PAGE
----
In this week’s video blog, KTH architect Erik Stenberg discusses the contribution research can make to the renovation of Stockholm’s “Million Homes” housing areas that were built during the 1960’s and 70’s.
An Incremental Approach
Erik’s research on the original plans for the Million Homes housing blocks helped him appreciate how apartments could be re-shaped through, for example, joining two or more apartments together. “The modernist, modular design of the blocks makes them surprisingly flexible” comments Erik. “It is relatively straightforward to identify the limited number of load-bearing elements in each housing block – and thus – the other elements that can be changed to adapt to today’s needs”. Some families need more bedrooms; some elderly people now prefer a smaller apartment.
Today, using the research arena provided by the Centre for a Sustainable Built Environment at KTH Erik is able to combine his research with that of other researchers such as specialist in building materials, civil engineering, energy management, real estate economics and urban planning to generate fresh, multidimensional thinking.
“Beneath our variety of skills, we share an incremental approach to renovation” comments Erik. “It’s a more gradual approach, based on apartment-by-apartment renovations that adapts to specific circumstances and evolves over time. Hence, it’s more sustainable – in economic, social and environmental terms – than more radical approaches. These often require an entire housing block to be emptied during the renovation process, destroying communities and creating a risk of a “one size fits all” solution”.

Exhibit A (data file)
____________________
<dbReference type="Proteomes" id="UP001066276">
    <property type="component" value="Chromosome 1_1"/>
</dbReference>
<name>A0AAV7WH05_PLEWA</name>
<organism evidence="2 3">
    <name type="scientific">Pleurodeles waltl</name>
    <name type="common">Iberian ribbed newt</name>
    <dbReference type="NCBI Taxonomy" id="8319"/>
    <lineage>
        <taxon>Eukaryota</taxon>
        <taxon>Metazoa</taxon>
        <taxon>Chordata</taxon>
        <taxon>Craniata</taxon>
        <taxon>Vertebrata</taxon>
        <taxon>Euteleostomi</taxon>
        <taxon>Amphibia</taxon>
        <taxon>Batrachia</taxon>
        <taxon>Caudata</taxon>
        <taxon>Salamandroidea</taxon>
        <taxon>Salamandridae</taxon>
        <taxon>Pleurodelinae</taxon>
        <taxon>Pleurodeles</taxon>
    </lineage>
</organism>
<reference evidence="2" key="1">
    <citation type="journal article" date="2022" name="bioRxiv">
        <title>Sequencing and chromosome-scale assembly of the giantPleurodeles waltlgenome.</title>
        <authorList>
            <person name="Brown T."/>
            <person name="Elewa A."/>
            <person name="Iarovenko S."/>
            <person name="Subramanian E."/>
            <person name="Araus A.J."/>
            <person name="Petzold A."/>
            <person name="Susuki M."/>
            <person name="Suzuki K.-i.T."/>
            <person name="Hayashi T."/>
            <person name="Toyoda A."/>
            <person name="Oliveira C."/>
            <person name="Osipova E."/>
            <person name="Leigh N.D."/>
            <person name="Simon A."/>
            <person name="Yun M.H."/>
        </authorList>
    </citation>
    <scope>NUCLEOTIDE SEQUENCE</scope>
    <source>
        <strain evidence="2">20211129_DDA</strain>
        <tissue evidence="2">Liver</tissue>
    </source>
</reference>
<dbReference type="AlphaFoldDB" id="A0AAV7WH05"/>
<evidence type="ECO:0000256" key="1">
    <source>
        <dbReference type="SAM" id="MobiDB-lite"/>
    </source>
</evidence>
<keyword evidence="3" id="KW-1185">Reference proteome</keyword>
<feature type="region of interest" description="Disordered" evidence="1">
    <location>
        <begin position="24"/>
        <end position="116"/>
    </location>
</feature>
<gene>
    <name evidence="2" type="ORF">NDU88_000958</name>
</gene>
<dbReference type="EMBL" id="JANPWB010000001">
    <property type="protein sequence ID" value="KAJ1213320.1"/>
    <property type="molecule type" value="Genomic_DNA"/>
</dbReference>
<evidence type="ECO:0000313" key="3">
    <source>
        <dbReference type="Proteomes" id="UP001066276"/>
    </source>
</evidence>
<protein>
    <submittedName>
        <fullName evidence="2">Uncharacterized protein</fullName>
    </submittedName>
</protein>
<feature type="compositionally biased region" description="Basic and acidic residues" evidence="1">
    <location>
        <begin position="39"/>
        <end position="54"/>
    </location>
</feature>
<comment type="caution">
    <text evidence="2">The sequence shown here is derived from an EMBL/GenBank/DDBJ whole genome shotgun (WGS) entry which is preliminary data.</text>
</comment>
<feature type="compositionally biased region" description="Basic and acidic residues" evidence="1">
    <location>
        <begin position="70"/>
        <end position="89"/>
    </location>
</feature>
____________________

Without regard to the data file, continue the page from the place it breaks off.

Architecture for a Circular Economy
“I hope, also, that this incremental approach inspires the architects we are educating today to reflect on their own practice” Erik adds. “We must be as humble as some the original architects of the Million Program housing areas who appreciated that we can’t envisage the needs of tomorrow’s societies. What we can do instead is leave a level of flexibility, adaptability or sufficient “possibilities” in the morphologies of our buildings so that when inevitable social changes take place, future architects and communities are able to adapt their buildings to their realities with a minimal use of new resources”.
Buildings, like other goods, can be part of the “circular economy”. They should be designed with the re-use of all their elements in mind. “This is a fantastic challenge for young architects to take on – and how our architectural era will differentiate itself from those that have gone before” concludes Erik.
Erik is currently leading a cross-KTH project called BoStad, championing an incremental approach to the renovation of housing in Stockholm. As well as working with owners of housing areas in the Million Homes areas, BoStad is being developed in cooperation with KSL, an organization established by the different municipalities (kommuner) of Stockholm to advance and collaborate on good practice. You can find out more HERE.
In next week’s blog, KTH real estate economics researcher, Kerstin Annadotter, takes up the issue of Swedish apartment rental policies, arguing that these too should be used to support an incremental approach to renovation. To make sure you get this post, subscribe to the blog by entering your email in the field on the right hand column.
You can view Erik Stenberg’s first film introducing the Million Programme era HERE.